Speaking of the map pieces, that scenario is taken from Knights of the Old Republic, as is the basic design for Kylo Ren’s armor.  And speaking of Kylo Ren, the whole “Han and Leia’s son becomes a dark Jedi” story is straight outta the EU.  While I think it’s worthwhile to acknowledge these things, the film actually takes much of the best stuff from the EU (including stuff that’s still canon, like KOTOR) and utilizes it in an original and passable way.  At least they didn’t rip off anything from Mass Effect (which is more than I can say for any other space opera of the last five years).  There are enough other plot-related nitpicks to satisfy the parameters of any drinking game.  I guess the studio would not have been as fine with a 3-hour Star Wars as virtually everyone else would have.

There’s also a scene mid-film that goes on so long that it evokes (albeit in a coded way) sexual assault, and if the characters involved are potentially related (or, by the same token, we take into account the horrors that Rey may have endured after being abandoned as a five year-old and dragged into a world of skeevy men, few women, and no law enforcement), the implications are more than a little uncomfortable, and maybe not intentional.

The Force Awakens respects its audience enough to let themes, motifs, and vaguely related moments speak for themselves.  Rey has a trigger involving being pulled by the hand, something that she would understandably be annoyed at anyway (especially when it’s some dude she just met who thinks he needs to rescue her), but then, later, when she touches Anakin Skywalker’s lightsaber, the Force shows her a vision that partially involves reliving the day her family abandoned her.  We see her being pulled by the hand as she cries at the sight of her parents’ starship leaving Jakku’s atmosphere.  Layers!  And the film doesn’t ruin it by having Rey explain to Finn why she doesn’t like having her hand held while they’re running for their lives.  Similarly, during the above-mentioned-mid-film scene, when Kylo Ren claims that he can “see the island” in Rey’s mind, there’s no need to explain what it is or what it means, because even if we don’t know why her brain conjured that image, both of the characters in the scene do.  In the last moments of the film, Rey ends up on an island.  Is it the same one?  Did she invent the island in her mind as a place to escape to when it became difficult to deal with the harsh desert landscape day after day?  Or did the Force decide it was Rey who needed to fly to Ireland and give Luke his saber back?  These are good questions to have at the end of a story like this: not questions of clarity, but questions that open up dialogue about people we’ve just gotten to know.   A question of clarity would be how exactly Finn has no trouble interacting normally with other people when he’s just been sprung out of an organization that raised him to be a mindless war machine.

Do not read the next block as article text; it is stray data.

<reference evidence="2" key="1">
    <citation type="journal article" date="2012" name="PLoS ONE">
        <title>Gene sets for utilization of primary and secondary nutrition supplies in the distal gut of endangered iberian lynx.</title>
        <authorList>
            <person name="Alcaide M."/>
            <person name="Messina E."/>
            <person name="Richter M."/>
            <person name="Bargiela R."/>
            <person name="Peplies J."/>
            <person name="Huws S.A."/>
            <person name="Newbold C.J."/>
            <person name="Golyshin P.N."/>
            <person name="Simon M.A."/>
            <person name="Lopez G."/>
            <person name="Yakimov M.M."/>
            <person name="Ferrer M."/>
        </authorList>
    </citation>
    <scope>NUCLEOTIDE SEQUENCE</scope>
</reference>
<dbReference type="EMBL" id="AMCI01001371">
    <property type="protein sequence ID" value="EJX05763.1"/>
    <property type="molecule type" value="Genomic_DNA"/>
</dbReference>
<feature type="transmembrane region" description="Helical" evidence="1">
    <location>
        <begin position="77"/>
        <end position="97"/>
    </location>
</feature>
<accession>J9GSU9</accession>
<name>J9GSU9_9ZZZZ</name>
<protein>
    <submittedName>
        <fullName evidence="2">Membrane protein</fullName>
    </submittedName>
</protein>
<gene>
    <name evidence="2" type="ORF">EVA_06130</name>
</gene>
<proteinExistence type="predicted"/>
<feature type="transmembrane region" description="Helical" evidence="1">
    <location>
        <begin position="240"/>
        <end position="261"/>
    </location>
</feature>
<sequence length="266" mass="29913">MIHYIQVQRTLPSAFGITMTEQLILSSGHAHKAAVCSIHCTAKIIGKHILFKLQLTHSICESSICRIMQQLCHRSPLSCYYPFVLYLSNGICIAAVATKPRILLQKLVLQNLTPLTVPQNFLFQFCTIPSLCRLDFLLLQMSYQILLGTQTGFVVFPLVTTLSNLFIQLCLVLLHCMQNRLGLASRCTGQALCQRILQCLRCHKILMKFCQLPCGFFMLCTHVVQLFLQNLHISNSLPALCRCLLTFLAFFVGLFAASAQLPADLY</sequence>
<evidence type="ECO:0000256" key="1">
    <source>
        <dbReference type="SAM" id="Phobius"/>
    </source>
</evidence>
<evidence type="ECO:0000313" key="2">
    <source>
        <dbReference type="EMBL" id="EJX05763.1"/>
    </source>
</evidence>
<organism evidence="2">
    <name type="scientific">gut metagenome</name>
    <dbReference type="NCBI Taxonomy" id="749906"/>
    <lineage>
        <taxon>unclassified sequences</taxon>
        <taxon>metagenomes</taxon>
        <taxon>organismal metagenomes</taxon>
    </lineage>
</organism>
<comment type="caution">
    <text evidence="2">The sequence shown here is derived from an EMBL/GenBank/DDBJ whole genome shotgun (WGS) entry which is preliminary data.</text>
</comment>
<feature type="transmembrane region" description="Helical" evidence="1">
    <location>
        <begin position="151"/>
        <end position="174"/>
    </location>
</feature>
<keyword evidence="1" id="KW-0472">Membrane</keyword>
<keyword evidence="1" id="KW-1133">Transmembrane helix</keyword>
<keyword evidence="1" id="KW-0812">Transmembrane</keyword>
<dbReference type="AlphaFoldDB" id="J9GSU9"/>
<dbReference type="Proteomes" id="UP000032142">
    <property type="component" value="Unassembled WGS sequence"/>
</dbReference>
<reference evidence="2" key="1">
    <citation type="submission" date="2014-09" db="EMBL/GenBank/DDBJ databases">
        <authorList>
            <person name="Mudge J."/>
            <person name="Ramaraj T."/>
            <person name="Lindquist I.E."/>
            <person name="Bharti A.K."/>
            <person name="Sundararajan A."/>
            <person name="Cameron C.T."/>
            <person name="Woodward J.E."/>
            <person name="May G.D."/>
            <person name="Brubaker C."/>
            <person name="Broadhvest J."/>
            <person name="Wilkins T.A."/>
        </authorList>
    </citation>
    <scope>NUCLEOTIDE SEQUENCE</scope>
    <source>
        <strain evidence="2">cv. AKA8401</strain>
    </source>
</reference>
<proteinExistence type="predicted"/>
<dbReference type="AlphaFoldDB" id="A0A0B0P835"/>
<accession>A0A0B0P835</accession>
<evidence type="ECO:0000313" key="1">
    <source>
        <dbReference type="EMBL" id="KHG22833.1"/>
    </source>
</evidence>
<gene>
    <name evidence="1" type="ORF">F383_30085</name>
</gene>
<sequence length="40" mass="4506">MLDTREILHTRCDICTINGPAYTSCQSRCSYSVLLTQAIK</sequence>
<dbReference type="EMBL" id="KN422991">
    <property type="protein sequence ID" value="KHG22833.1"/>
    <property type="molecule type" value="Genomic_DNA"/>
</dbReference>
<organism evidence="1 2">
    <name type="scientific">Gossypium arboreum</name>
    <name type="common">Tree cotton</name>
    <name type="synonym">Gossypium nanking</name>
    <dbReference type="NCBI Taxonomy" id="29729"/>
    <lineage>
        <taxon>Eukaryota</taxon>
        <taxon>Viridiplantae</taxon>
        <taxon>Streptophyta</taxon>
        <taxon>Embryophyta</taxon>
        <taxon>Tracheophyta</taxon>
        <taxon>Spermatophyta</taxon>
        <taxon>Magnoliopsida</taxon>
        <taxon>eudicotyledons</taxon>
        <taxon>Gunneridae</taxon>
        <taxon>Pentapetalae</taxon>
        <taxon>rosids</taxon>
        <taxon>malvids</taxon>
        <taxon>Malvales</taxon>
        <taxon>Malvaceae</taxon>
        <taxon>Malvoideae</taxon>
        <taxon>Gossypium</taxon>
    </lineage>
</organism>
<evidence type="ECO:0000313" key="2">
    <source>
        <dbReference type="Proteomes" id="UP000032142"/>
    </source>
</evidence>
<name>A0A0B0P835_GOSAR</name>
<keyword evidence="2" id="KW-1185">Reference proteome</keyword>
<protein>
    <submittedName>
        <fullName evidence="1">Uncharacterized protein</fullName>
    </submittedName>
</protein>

Abrams’s Star Wars is the most well-characterized of the series, and we can only hope Rian Johnson and Colin Trevorrow (the one I’m most worried about after the boring, CG-slathered, bizarrely sexist fiasco that was Jurassic World) can maintain the quality.  The original characters have aged realistically, and the fatigue shows on them all, especially Luke, in what might be Mark Hamill’s best piece of onscreen acting ever.  Han, for all his solo-ness, just wants to be useful, and truly cares about Rey (look at his face when she mentions not knowing there was “this much green in the whole galaxy”), not to mention approves of her as a successor to the Falcon.  Would the old Han have admitted being impressed by anyone else?  Leia continues to be a competent leader that everyone respects, and has even grown to be able to tolerate Threepio (though the ranking system in the Resistance is a little murky – the crawl claims that General Leia runs the entire thing, but Ken Leung plays a guy with “Admiral” as a title).  Poe is every bit the guy you’d want running your ace X-wing squadron: able to both destroy a planet-sized genocide machine and handle diplomacy with secret contacts, but also treats his underlings like family (he’s even got Jessika Pava from Shattered Empire as a wingwoman, played by Jessica Henwick).  Finn is not only charming and hilarious, and not only serves as an example of how the stormtroopers can be just as victimized as anyone else, but also provides an interesting look into gender roles: when he’s drinking the gross water on Jakku and runs over to help Rey (who doesn’t need it), what is he doing?  Does he think she needs help because she’s a girl, or is he trying to begin his atonement by helping anyone he sees?  If it’s the latter, it’s worth noting that although Finn has no knowledge of the natural development of things outside the First Order, he’s still falling into the gender trappings of what boys his age generally think they should be doing: “protecting” girls (who, again, don’t need it).